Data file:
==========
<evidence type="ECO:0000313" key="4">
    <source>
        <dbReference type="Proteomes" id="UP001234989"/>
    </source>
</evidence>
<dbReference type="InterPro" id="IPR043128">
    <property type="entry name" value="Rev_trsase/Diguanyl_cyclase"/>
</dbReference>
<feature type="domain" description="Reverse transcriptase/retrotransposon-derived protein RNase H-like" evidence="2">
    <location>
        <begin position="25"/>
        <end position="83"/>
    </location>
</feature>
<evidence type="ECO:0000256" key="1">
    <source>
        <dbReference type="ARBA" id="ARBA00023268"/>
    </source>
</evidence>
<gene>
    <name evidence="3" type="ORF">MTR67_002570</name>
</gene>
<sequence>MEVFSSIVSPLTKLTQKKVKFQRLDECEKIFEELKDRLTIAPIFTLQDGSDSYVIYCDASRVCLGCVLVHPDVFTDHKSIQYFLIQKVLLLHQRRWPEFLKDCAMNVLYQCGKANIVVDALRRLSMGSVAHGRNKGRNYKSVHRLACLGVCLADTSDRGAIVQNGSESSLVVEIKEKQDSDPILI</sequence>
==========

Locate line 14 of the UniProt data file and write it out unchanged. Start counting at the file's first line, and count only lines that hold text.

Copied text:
</feature>